Philippe Starck

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Philippe Starck
Phillippe Starck 2011.jpg
Philippe Starck in 2016
Born (1949-01-18) January 18, 1949 (age 70)
Paris, France

Philippe Starck (born January 18, 1949)[1] is a French designer known since the start of his career in the 1980s for his interior, product, industrial and architectural design including furniture.[2][3]


Son of André Starck, aeronautical engineer and founder of the André Starck Aircraft, Philippe Starck began his schooling at the Notre-Dame de Sainte-Croix institution in Neuilly. Then he studied at Camondo School in Paris, under the leadership of Henry Malvaux [fr].

Since December 2007 he has been married to Jasmine Abdellatif with whom he has a baby girl in May 2011, he chose for his children original names: Ara, Oa, Lago, Kymolopea and Justice Starck.

His eldest daughter Ara, a painter and musician, collaborated on some of his father's projects, such as the decoration of the Parisian palace, Le Meurice hotel, from which she designed the ceiling canvas of the restaurant Le Dali or more recently Brach Hotel in Paris.

Philippe Starck started his style revolution by designing nightclubs in the late 70s; when he was chosen in 1983 by President Mitterrand to be one of the designers to re-imagine the private presidential apartments in the Elysées Palace, the young Starck stepped into the spotlight. He remains prominent.

By applying his work to all domains, products of our daily life (furniture, lemon squeezer, electric bikes, individual wind turbine), architecture (hotels, restaurants that aspire to be stimulating places) and naval and spatial engineering (mega yachts, habitation module for private spatial tourism), he pushed forward the limits and criteria of design, becoming one of the a visionary and renowned creators of the international contemporary scene.[4]

In September 2017, The Milan Furniture Fair handed out its award for the second year running at the Triennale Arts Theatre. Among the winners were Philippe Starck, who was the winner of the Best Designer Award.[5]

He dreams of solutions so vital that he was the first French man to be invited to the TED conferences (Technology, Entertainment & Design) alongside renowned participants including Bill Clinton and Richard Branson.


Philippe Starck declares in Casa Vogue, "my concept of democratic design is based on the following idea: to give quality pieces at accessible prices to the largest number of people. To lower the price while increasing the quality. It's my political consciousness."[6]

In 1969 Starck designed an inflatable structure, based on the idea of materiality, reflecting his early interest in living spaces.  Not long afterwards, Pierre Cardin, seduced by the iconoclastic design, offered him the job of artistic director at his publishing house.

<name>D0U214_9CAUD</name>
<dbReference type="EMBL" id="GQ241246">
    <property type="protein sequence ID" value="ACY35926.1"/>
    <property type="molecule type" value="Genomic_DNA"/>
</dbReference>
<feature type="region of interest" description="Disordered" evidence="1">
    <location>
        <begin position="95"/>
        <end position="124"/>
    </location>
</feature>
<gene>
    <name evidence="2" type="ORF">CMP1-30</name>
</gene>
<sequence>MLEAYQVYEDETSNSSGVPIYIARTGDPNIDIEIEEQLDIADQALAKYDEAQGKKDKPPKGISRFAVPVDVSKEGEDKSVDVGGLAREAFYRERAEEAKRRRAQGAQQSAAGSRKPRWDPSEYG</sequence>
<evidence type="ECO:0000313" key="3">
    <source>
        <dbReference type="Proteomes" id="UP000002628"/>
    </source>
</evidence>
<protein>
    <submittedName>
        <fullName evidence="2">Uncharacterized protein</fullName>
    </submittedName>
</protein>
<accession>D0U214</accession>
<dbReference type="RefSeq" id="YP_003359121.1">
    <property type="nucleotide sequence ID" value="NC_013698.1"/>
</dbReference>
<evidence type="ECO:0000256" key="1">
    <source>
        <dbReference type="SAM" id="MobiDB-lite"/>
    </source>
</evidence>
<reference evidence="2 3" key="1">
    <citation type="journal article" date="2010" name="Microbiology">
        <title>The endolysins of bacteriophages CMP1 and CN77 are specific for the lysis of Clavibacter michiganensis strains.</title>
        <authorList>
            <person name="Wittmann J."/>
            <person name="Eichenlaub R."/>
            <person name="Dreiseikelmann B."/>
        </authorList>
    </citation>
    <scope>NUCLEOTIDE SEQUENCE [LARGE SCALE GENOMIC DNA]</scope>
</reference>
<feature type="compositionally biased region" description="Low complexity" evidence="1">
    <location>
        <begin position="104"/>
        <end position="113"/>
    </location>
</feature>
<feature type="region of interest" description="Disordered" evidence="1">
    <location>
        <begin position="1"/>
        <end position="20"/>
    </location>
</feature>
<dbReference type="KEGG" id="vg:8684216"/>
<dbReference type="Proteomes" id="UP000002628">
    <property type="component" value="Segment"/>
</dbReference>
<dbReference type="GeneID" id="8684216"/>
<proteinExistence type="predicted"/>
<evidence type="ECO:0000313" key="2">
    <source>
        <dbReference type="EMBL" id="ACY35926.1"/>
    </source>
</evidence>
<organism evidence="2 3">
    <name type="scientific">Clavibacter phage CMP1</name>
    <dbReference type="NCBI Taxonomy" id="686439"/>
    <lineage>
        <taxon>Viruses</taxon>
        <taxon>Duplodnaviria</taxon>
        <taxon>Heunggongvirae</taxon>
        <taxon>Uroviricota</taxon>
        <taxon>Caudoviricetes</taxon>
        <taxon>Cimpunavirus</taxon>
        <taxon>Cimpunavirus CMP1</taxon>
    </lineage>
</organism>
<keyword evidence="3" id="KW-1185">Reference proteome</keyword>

In 1979, Philippe Starck founded his first industrial design company, Starck Product, which he later renamed Ubik after the famous Philip K. Dick novel. Here began work with the biggest design manufacturers in Italy - Driade, Alessi, Kartell - and others throughout Europe – Drimmer in Austria, Vitra in Switzerland and Disform in Spain, for examples.

In 1983, then-French President François Mitterrand, on the recommendation of his Minister of Culture, Jack Lang, chose Starck to refurbish the president's private apartments at the Élysée; the following year he designed the Café Costes.[7]

Over the years, Starck worked with some of the finest Italian furniture brands, including creating the iconic Generic chair for Kartell, the innovative Lady Hio table for Glass Italia and chic sofas and armchairs for the likes of Cassina and Driade.[8]

Democratic design[edit]

In August 2011, he told Challenges business magazine: "When I created my agency thirty-two years ago, I had an ethics charter adopted, forbidding me from certain sectors such as arms, alcohol, tobacco, oil and religion, it is extremely expensive, because these people have a lot of money and would give everything to take your integrity."[9]

Philippe Starck created Good Goods in 1998, a catalogue of "non-products for the non-consumers of the future moral market," sold by mail order (La Redoute), and his first organic food company OAO, he launched the concept of "democratic ecology" by offering personal wind turbines and by announcing solar boats or hydrogen vehicles. His latest ecological works are the Volteis electric car designed by Electric Car or the Pibal bike, commissioned by the city of Bordeaux, Zartan chairs Magis and Broom Emeco.

This stacking chair by French designer Philippe Starck is made of discarded material found in lumber factories and industrial plastic plants; the reclaimed polypropylene and discarded wood-fibre can eventually be recycled and turned into a new wood-plastic composite, extending the lifespan of the waste materials even further.[10]

Through his "democratic design" concept, Starck has campaigned for well-designed objects that are not just aimed for upper-tiered incomes, he has expressed this as a utopian ideal,[11] approached in practice by increasing production quantities to cut costs and by using mail-order, via Les 3 Suisses. In January 2013 he redesigned the Navigo travel pass.[12]

One of the ways Philippe Starck has economized costs for the public,[13] is his plastic-furniture line, producing pieces such as the Kartell Louis Ghost chair, over a million of which have been sold, he has also been involved in the development of Fluocaril toothbrushes to bathroom fittings for Duravit, Hansgrohe, Hoesch and Axor, from Alessi's Juicy Salif lemon squeezer to Zikmu speakers, Zik headphones by Parrot, Laguiole knives, the Marie Coquine lamp for Baccarat,[14] and Starckeyes glasses by Mikli.